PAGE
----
Wednesday 22 November 2017

Dominique Strauss-Kahn thanks French court on last day of trial

Former IMF head Dominique Strauss-Kahn leaves his hotel to attend the trial in the so-called Carlton Affair, in Lille, February 18, 2015, where 14 people including Strauss-Kahn stand accused of sex offences including the alleged procuring of prostitutes. Reuters/Pascal Rossignol
Former IMF head Dominique Strauss-Kahn leaves his hotel to attend the trial in the so-called Carlton Affair, in Lille, February 18, 2015, where 14 people including Strauss-Kahn stand accused of sex offences including the alleged procuring of prostitutes. Reuters/Pascal Rossignol

Former International Monetary Fund chief Dominique Strauss-Kahn has thanked a French court that is trying him for pimping for listening to his side of the story.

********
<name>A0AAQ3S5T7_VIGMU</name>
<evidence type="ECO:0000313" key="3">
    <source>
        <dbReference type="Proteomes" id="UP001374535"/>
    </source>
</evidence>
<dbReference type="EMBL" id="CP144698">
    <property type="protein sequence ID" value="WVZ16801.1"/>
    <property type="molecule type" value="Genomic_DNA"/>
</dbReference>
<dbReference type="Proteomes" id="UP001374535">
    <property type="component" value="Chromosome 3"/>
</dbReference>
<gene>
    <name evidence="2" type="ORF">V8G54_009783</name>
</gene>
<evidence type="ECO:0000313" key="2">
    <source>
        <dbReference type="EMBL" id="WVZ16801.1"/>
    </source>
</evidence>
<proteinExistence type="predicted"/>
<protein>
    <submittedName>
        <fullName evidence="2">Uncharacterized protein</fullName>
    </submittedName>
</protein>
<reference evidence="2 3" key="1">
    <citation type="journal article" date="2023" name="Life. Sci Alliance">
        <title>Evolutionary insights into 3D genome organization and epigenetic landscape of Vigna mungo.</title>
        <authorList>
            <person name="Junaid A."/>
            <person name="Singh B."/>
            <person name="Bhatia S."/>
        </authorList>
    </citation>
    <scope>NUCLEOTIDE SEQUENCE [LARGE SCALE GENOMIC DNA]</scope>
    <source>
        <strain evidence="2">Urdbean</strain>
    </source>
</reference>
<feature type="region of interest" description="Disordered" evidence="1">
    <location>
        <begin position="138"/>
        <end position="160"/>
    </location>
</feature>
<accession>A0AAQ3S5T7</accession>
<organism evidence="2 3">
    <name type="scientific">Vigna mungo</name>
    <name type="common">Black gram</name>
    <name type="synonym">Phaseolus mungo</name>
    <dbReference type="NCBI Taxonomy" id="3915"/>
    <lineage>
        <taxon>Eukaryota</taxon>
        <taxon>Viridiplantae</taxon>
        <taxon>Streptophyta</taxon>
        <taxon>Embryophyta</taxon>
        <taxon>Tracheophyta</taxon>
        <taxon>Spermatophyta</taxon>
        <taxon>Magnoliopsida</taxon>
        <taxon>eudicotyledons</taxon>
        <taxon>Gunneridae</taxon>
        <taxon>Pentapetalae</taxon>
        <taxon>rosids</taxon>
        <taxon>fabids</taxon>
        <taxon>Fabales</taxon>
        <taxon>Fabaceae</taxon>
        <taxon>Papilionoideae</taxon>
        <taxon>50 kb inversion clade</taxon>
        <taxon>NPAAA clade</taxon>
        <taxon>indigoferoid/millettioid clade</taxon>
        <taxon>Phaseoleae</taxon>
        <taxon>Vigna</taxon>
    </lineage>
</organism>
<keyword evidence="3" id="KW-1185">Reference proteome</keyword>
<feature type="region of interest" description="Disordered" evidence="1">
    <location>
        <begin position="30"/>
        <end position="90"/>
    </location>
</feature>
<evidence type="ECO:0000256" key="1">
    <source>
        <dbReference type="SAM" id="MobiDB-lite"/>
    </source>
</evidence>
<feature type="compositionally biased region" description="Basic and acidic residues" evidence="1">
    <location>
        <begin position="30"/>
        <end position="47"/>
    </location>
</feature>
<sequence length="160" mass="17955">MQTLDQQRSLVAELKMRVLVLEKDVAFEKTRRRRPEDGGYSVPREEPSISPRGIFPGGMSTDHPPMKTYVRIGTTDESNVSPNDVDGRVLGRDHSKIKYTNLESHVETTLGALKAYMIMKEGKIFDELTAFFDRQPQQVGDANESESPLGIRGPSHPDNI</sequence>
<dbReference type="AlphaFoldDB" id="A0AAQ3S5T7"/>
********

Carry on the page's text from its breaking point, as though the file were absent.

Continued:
The court in northern Lille set a June 12 date for the verdict at today's close of the three-week trial.

Strauss-Kahn denies pimping but has admitted to orgies, being "rough" with "conquests" and needing sex with exceptional frequency. None of that is illegal.

Last week, the prosecutor called for his acquittal - a day after five of six plaintiffs dropped their accusations - saying a court does not pass moral judgments.

Strauss-Kahn risks up to 10 years in prison and a €1.5m (£1.1m) fine if found guilty.

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